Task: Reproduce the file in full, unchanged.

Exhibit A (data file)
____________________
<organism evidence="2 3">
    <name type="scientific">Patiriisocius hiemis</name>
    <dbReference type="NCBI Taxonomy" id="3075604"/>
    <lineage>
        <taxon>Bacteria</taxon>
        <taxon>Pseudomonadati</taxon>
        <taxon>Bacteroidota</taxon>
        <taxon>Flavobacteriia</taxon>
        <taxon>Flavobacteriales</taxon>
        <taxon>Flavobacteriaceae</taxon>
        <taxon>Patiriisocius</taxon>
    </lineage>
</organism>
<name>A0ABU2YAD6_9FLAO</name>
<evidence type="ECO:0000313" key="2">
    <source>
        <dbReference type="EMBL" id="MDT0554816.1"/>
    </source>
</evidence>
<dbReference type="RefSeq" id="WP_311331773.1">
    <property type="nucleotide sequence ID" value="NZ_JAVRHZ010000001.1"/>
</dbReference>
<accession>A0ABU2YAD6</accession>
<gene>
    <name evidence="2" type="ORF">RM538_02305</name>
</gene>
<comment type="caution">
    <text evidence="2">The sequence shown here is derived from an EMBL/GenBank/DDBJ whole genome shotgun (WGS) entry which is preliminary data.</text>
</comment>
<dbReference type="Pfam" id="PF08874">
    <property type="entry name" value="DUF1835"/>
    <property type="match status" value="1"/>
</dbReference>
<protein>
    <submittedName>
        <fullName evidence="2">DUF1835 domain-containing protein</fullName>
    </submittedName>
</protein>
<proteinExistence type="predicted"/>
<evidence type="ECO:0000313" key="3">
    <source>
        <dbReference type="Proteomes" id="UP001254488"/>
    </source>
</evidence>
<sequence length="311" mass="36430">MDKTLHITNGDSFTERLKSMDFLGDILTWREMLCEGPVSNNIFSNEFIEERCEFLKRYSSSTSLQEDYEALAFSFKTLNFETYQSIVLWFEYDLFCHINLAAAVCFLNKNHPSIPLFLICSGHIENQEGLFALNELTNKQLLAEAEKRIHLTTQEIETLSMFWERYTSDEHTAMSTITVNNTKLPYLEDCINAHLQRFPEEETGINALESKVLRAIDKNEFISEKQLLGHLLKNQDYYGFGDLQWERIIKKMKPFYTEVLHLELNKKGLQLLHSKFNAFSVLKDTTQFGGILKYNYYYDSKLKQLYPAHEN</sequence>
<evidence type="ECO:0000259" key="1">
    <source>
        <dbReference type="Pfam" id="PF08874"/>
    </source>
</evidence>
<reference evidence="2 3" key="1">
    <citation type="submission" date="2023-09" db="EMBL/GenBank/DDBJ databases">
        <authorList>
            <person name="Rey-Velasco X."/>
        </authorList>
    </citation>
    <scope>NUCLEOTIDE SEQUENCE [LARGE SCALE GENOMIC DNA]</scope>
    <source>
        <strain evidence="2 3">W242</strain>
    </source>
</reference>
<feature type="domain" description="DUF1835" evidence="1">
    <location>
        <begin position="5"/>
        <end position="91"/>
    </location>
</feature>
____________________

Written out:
<organism evidence="2 3">
    <name type="scientific">Patiriisocius hiemis</name>
    <dbReference type="NCBI Taxonomy" id="3075604"/>
    <lineage>
        <taxon>Bacteria</taxon>
        <taxon>Pseudomonadati</taxon>
        <taxon>Bacteroidota</taxon>
        <taxon>Flavobacteriia</taxon>
        <taxon>Flavobacteriales</taxon>
        <taxon>Flavobacteriaceae</taxon>
        <taxon>Patiriisocius</taxon>
    </lineage>
</organism>
<name>A0ABU2YAD6_9FLAO</name>
<evidence type="ECO:0000313" key="2">
    <source>
        <dbReference type="EMBL" id="MDT0554816.1"/>
    </source>
</evidence>
<dbReference type="RefSeq" id="WP_311331773.1">
    <property type="nucleotide sequence ID" value="NZ_JAVRHZ010000001.1"/>
</dbReference>
<accession>A0ABU2YAD6</accession>
<gene>
    <name evidence="2" type="ORF">RM538_02305</name>
</gene>
<comment type="caution">
    <text evidence="2">The sequence shown here is derived from an EMBL/GenBank/DDBJ whole genome shotgun (WGS) entry which is preliminary data.</text>
</comment>
<dbReference type="Pfam" id="PF08874">
    <property type="entry name" value="DUF1835"/>
    <property type="match status" value="1"/>
</dbReference>
<protein>
    <submittedName>
        <fullName evidence="2">DUF1835 domain-containing protein</fullName>
    </submittedName>
</protein>
<proteinExistence type="predicted"/>
<evidence type="ECO:0000313" key="3">
    <source>
        <dbReference type="Proteomes" id="UP001254488"/>
    </source>
</evidence>
<sequence length="311" mass="36430">MDKTLHITNGDSFTERLKSMDFLGDILTWREMLCEGPVSNNIFSNEFIEERCEFLKRYSSSTSLQEDYEALAFSFKTLNFETYQSIVLWFEYDLFCHINLAAAVCFLNKNHPSIPLFLICSGHIENQEGLFALNELTNKQLLAEAEKRIHLTTQEIETLSMFWERYTSDEHTAMSTITVNNTKLPYLEDCINAHLQRFPEEETGINALESKVLRAIDKNEFISEKQLLGHLLKNQDYYGFGDLQWERIIKKMKPFYTEVLHLELNKKGLQLLHSKFNAFSVLKDTTQFGGILKYNYYYDSKLKQLYPAHEN</sequence>
<evidence type="ECO:0000259" key="1">
    <source>
        <dbReference type="Pfam" id="PF08874"/>
    </source>
</evidence>
<reference evidence="2 3" key="1">
    <citation type="submission" date="2023-09" db="EMBL/GenBank/DDBJ databases">
        <authorList>
            <person name="Rey-Velasco X."/>
        </authorList>
    </citation>
    <scope>NUCLEOTIDE SEQUENCE [LARGE SCALE GENOMIC DNA]</scope>
    <source>
        <strain evidence="2 3">W242</strain>
    </source>
</reference>
<feature type="domain" description="DUF1835" evidence="1">
    <location>
        <begin position="5"/>
        <end position="91"/>
    </location>
</feature>